Financial Accounting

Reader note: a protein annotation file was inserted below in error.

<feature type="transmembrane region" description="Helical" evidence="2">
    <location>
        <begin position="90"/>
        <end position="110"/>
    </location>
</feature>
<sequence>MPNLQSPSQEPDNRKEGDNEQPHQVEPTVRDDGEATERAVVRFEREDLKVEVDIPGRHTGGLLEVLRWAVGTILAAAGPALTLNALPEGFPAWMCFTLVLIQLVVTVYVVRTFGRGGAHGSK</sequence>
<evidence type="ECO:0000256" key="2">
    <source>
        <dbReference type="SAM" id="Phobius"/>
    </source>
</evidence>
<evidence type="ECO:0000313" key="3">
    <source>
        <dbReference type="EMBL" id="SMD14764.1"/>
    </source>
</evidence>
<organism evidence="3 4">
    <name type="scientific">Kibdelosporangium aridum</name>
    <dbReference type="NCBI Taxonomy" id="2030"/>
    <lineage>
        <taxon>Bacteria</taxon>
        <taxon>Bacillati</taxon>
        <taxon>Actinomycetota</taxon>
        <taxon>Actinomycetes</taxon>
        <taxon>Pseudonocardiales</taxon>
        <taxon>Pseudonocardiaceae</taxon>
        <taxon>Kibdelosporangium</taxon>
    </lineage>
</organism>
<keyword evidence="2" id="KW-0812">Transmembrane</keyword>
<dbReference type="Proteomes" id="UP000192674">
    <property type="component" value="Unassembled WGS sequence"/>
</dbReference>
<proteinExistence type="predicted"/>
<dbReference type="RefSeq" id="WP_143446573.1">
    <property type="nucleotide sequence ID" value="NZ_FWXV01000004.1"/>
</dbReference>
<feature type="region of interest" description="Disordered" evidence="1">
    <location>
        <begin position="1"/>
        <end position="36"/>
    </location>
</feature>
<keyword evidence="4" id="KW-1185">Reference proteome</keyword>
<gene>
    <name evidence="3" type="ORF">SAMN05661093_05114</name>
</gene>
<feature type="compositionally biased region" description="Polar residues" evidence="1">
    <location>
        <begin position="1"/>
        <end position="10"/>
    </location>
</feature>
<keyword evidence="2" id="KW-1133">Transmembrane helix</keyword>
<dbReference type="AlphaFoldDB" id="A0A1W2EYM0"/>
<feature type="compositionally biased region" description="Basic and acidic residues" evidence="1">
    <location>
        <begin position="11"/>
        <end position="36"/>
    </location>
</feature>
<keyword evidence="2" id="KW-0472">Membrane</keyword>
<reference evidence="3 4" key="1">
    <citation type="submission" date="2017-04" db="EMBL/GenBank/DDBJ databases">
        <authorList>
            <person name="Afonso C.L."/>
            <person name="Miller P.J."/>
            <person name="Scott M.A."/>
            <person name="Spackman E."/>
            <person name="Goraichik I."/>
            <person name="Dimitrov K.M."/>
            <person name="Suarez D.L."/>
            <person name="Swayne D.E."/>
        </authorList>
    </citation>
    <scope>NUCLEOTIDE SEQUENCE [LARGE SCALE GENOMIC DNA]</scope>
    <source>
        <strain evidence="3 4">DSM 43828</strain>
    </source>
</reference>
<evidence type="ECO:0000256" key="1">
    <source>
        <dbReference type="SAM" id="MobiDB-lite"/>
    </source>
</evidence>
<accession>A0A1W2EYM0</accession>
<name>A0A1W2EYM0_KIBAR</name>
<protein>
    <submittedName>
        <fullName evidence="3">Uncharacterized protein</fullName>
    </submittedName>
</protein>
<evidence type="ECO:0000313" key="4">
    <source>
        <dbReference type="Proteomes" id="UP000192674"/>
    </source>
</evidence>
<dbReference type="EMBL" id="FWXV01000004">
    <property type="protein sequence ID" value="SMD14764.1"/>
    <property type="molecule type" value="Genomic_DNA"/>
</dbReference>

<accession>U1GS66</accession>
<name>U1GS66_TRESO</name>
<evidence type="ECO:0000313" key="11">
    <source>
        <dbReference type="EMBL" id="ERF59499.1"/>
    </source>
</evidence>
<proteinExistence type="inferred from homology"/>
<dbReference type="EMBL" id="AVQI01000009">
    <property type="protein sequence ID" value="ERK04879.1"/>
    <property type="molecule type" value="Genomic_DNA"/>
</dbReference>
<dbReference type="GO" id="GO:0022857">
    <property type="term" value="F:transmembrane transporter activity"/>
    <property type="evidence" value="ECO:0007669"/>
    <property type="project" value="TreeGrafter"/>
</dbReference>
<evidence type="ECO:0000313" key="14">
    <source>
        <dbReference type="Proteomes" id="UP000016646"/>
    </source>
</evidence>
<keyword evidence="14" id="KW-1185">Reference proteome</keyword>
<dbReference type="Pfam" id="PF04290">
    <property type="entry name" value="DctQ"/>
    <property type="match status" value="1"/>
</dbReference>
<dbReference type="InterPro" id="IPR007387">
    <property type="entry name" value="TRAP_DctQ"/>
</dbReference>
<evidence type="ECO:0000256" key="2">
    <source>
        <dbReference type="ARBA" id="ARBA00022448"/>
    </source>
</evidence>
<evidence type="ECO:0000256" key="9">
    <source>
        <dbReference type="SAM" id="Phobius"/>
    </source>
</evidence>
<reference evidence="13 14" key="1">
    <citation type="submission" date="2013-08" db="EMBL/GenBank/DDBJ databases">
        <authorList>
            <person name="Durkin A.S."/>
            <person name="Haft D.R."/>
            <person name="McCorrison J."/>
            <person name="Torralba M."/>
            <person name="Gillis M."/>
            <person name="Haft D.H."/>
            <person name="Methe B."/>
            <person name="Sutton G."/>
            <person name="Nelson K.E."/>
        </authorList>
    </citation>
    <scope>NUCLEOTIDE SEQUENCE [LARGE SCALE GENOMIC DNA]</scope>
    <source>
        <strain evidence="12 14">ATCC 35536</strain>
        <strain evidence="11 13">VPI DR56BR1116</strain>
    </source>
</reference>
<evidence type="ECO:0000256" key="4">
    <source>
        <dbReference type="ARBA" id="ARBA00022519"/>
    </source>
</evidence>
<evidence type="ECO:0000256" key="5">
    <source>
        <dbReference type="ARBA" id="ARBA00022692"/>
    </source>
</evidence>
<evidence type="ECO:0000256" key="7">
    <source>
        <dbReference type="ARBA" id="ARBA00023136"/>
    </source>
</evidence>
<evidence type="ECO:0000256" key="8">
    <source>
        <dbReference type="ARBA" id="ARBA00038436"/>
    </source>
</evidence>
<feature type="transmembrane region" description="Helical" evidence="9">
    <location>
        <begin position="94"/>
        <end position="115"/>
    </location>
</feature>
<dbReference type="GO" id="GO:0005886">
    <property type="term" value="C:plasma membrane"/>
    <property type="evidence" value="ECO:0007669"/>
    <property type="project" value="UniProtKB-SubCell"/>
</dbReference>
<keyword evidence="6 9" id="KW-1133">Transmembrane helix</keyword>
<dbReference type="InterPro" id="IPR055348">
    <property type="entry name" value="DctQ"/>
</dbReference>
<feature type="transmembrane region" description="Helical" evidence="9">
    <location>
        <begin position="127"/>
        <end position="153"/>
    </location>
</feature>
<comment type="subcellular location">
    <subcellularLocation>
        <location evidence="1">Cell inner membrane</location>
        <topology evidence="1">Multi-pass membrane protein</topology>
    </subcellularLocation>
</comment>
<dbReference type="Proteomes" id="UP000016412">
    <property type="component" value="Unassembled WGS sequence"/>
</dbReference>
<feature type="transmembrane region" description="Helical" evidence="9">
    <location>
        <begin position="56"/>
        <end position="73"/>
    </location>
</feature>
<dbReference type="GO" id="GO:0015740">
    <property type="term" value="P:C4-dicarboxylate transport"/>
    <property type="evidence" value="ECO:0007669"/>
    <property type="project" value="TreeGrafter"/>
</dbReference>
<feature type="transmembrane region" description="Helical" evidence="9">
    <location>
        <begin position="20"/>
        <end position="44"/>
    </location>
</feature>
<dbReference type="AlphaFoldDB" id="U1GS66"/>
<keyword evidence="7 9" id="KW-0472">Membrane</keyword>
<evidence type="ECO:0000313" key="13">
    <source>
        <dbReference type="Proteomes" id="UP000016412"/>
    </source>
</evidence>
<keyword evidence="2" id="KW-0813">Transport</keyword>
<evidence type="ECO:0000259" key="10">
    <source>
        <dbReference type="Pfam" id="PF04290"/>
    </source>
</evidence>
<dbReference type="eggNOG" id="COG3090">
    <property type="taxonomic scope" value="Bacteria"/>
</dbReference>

Financial Accounting – Accounting cycle – We cover most introductory financial accounting topics in detail. Links to relevant parts of the video below. Financial Accounting Overview: 0:17 Why Learn Accounting 19:58 Accounting Objectives 29:22 Accounting Equation 44:36 Balance Sheet 1:01:58 Income Statement 1:15:22 Statement of Equity 1:26:11 Balance Sheet & Income Statement Relationship 1:49:58 Cash Method vs Accrual Method 2:06:17 Ethics Profession 2:22:19 Financial Transaction Rules 2:36:07 Financial Transaction Thought Process 2:47:29 Cash Transactions 3:04:24 Accounts Receivable Transactions With Accounting Equation 3:14:50 Accounts Payable Transactions with Accounting Equation Debits and Credits Financial Transactions 3:40:12 Debits & Credits 3:56:01 Rules for Using Debits & Credits 4:14:28 Transaction Thought Process 4:28:08 Trial Balance 4:43:10 Cash Journal Entries with Debits and Credits 5:01:11 Accounts Receivable Transactions Using Debits and Credits 5:11:16 Accounts Payable Transactions Using Debits and Credits 5:33:44 General Ledger Adjusting Entries: 5:48:11 Accounting Cycle Steps in The Accounting Process 5:41:11 Types of Adjusting Journal Entries 6:15:33 Adjusting Journal Entry Rules 6:20:16 Why Use a Worksheet in Adjusting Process 6:31:29 Adjusting Journal Entries Thought Process 6:42:42 Adjusting Entries 6:47:54 Adjusting Entries Unearned Revenue 6:47:54 Adjusting Entries Wages or payroll 6:58:06 Adjusting Entry Accounts Receivable or income or revenue 7:03:27 Adjusting Entries Insurance 7:09:48 Adjusting Entries Depreciation 7:14:58 Reversing Journal Entries – Accrued Revenue 7:24:12 Balance Sheet Current Assets From Trial Balance 7:14:58 Balance Sheet Property Plant and Equipment from Trial Balance 7:33:31 Balance Sheet Liabilities 7:37:33 Balance Sheet Equity Section 7:44:00 Income Statement From Trial Balance 7:53:13 Statement of Equity From Trial Balance 8:02:12 Financial Statement Relationship Closing Process 8:08:29 Accounting Cycle 8:18:31 Closing Process Explained 8:25:51 Post Closing Trial Balance 8:29:56 One Step Closing Process 8:41:46 Two Step Closing Process 8:52:40 Four Step Closing Process – Step one 8:38:53 Four Step Closing Process – Step Two 9:02:21 Four Step Closing Process – Step Three 9:07:51 Four Step Closing Process – Step Four 9:15:17 Post Closing trial Balance & Financial Statements Merchandising Transactions – Transactions With Inventory 9:21:39 Accounting Cycle for Merchandising Company 9:24:56 Perpetual Inventory System 9:43:32 Periodic Inventory System 10:06:02 Perpetual vs. Periodic Inventory Systems 10:22:52 Merchandising Transactions – Purchaser and Seller 10:28:45 Purchases of Inventory Journal Entry 10:34:01 Sale of Inventory Journal Entry – Perpetual Inventory Method 10:41:13 Sales Discount Vs Purchases Discount 10:46:52 Purchase Discount Journal Entry 10:53:27 Sales Discount Journal Entry 11:00:45 Inventory Shrinkage 11:09:51 Sales Returns and Allowances Transaction 11:25:51 Income Statement Introduction 11:32:47 Financial Statements for a Merchandising Company Business Objective To generate revenue by providing goods or services to a community. For example, the mission statement of Auto-Owner Insurance is: “Our Goal is to provide the best claim service in the industry” (Mis). A company’s mission should describe the ideal goods and services that the company provides. The success of a company’s ability of achieve its mission will be measured, in part, by revenue. If revenue cannot be produced the good and services the company strives to provide will not be provided because the company will eventually go out of business. The business objectives should be separated from personal objectives. This separation is not an indication that the business objective is more important but because it will help us measure the success of both the business objectives and as our personal objective. Our business objectives can be thought of as fitting within our personal objectives, meaning they are separate from the personal objectives but the personal objectives are the primary goal. Our personal objectives will vary from person to person but can be thought of as the desire to live well for our purposes here. Separating business and personal objectives allows us to measure both better, providing better tools to achieve more goals in both realms. For example, if we started a small business one of the first things we would consider doing is setting up a separate business bank account and or business credit card. For the most part, everything we purchase is either an expense or an asset. The question we need to consider is whether the purchase is a business expense or asset or a personal expense or asset. This questions can be answered by asking what the objective of the purchase are. For example, if we purchased a building to be used for the business it would be a business asset because we purchased it to h

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